Why Do Cats Purr?
Cats lack the ability to speak with words, but rest assured, they are communicating with you constantly. They talk with a vocabulary of body language and noises. The purr is one way that your cat speaks to you, just like the position of a cat's tail, her meow, and her eye movements. Her purr just happens to be one of her most common — and meaningful — ways to let you know how she's feeling.
Here are a few of the reasons your cat purrs.
She's Happy and Content
One of the big reasons cats purr is because they're happy. If you hear that familiar low, sweet rumbling from your kitty, it likely means that she's content — all is well in her world. Have you ever given her a cat treat and heard her purr as she ate it? She's purring because she's happy and genuinely thankful for the gift.
He Feels Like You're His Mom or Dad
Cats first start purring as kittens. When they're just a couple of days old, kittens purr to let their moms know they're OK. Tiny kittens' purrs help them bond with their mom. So if you hear your beloved pet purring, it may be because he's building a parent-child bond with you. How sweet!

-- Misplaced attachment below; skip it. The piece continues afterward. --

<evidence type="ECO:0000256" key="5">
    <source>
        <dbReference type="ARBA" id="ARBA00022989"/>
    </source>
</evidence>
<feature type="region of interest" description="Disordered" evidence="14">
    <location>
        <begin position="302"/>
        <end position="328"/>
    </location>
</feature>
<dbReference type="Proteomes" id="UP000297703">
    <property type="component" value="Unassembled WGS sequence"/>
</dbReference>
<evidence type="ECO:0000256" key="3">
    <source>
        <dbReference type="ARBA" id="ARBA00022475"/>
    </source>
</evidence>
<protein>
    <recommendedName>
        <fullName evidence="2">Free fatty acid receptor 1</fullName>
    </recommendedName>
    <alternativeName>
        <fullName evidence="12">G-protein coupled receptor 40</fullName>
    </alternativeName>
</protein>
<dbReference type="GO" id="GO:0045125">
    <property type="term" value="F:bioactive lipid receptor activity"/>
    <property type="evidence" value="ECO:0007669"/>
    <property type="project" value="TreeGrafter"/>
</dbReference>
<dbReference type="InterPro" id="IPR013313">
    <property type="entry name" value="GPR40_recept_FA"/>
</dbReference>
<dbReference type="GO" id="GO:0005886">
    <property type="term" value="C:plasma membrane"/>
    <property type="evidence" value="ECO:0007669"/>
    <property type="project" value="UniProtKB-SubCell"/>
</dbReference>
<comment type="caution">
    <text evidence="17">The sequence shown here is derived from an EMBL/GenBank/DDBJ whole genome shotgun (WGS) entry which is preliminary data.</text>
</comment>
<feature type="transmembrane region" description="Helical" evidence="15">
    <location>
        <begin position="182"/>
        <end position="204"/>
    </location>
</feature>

She Feels Safe from Predators
There's nothing quite like having the unconditional love and trust of a warm, fuzzy feline. When your cat is lying in your lap purring up a storm, it often means she knows she's safe and secure from predators. You won't let anything get to her, and she knows it. In fact, some experts believe purring evolved because it was a difficult sound for predators to hear!
His Purrs Are Healing
Did you know that purrs can heal? It's true: the low vibrations of a purr can actually promote healing. Domestic cats purr at a frequency that promotes tissue regeneration. This is one of the reasons cats sometimes purr when they're scared or sick. Some people even think the vibration of a purr can be healing to humans too! In fact, some purr-like vibration devices are patented to help astronauts with bone density problems.
It's Time to Play or Sleep
Purrs can also be your cat's way to get your attention. Some scientists call these "soliciting purrs." For example, if she rubs against you and purrs, she may be trying to convince you to play. Or if she jumps into bed with you and starts to knead and purr, she may be trying to get you to stay in bed and take a little cat nap.
What is your cat telling you when she purrs? Tell us in the comments below. If you want to hear even more purrs from your kitty, try giving her treats every night, like Meow Mix Irresistibles® Treats.